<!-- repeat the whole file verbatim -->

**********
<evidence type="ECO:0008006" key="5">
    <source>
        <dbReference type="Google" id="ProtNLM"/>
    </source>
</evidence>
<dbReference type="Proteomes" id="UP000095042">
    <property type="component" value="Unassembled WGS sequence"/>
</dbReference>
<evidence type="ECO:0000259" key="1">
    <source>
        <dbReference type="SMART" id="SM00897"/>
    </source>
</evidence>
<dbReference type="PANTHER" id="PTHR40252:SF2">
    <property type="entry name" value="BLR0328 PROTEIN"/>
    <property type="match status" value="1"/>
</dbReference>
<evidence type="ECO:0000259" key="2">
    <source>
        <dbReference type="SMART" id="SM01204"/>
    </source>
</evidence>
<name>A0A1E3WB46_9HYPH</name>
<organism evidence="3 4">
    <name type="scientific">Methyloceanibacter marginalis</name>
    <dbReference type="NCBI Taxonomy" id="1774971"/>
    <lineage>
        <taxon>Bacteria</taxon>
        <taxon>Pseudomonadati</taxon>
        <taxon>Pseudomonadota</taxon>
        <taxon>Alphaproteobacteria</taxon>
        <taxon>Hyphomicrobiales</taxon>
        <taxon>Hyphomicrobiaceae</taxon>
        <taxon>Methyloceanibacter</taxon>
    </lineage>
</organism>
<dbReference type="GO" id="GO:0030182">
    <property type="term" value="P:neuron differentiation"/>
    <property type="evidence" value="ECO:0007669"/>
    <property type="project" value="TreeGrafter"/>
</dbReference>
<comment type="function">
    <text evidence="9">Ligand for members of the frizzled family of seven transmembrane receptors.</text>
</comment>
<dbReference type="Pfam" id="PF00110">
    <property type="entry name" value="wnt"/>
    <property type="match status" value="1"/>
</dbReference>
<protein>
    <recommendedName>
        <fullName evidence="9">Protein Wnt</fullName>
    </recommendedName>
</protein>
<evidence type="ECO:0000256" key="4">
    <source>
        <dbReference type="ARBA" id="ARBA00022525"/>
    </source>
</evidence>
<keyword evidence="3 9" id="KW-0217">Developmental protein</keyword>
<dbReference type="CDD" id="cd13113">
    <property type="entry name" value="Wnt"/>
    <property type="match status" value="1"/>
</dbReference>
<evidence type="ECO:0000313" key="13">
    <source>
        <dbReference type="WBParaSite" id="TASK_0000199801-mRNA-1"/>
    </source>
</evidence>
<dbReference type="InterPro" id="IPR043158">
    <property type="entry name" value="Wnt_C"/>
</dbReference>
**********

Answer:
<evidence type="ECO:0008006" key="5">
    <source>
        <dbReference type="Google" id="ProtNLM"/>
    </source>
</evidence>
<dbReference type="Proteomes" id="UP000095042">
    <property type="component" value="Unassembled WGS sequence"/>
</dbReference>
<evidence type="ECO:0000259" key="1">
    <source>
        <dbReference type="SMART" id="SM00897"/>
    </source>
</evidence>
<dbReference type="PANTHER" id="PTHR40252:SF2">
    <property type="entry name" value="BLR0328 PROTEIN"/>
    <property type="match status" value="1"/>
</dbReference>
<evidence type="ECO:0000259" key="2">
    <source>
        <dbReference type="SMART" id="SM01204"/>
    </source>
</evidence>
<name>A0A1E3WB46_9HYPH</name>
<organism evidence="3 4">
    <name type="scientific">Methyloceanibacter marginalis</name>
    <dbReference type="NCBI Taxonomy" id="1774971"/>
    <lineage>
        <taxon>Bacteria</taxon>
        <taxon>Pseudomonadati</taxon>
        <taxon>Pseudomonadota</taxon>
        <taxon>Alphaproteobacteria</taxon>
        <taxon>Hyphomicrobiales</taxon>
        <taxon>Hyphomicrobiaceae</taxon>
        <taxon>Methyloceanibacter</taxon>
    </lineage>
</organism>
<dbReference type="GO" id="GO:0030182">
    <property type="term" value="P:neuron differentiation"/>
    <property type="evidence" value="ECO:0007669"/>
    <property type="project" value="TreeGrafter"/>
</dbReference>
<comment type="function">
    <text evidence="9">Ligand for members of the frizzled family of seven transmembrane receptors.</text>
</comment>
<dbReference type="Pfam" id="PF00110">
    <property type="entry name" value="wnt"/>
    <property type="match status" value="1"/>
</dbReference>
<protein>
    <recommendedName>
        <fullName evidence="9">Protein Wnt</fullName>
    </recommendedName>
</protein>
<evidence type="ECO:0000256" key="4">
    <source>
        <dbReference type="ARBA" id="ARBA00022525"/>
    </source>
</evidence>
<keyword evidence="3 9" id="KW-0217">Developmental protein</keyword>
<dbReference type="CDD" id="cd13113">
    <property type="entry name" value="Wnt"/>
    <property type="match status" value="1"/>
</dbReference>
<evidence type="ECO:0000313" key="13">
    <source>
        <dbReference type="WBParaSite" id="TASK_0000199801-mRNA-1"/>
    </source>
</evidence>
<dbReference type="InterPro" id="IPR043158">
    <property type="entry name" value="Wnt_C"/>
</dbReference>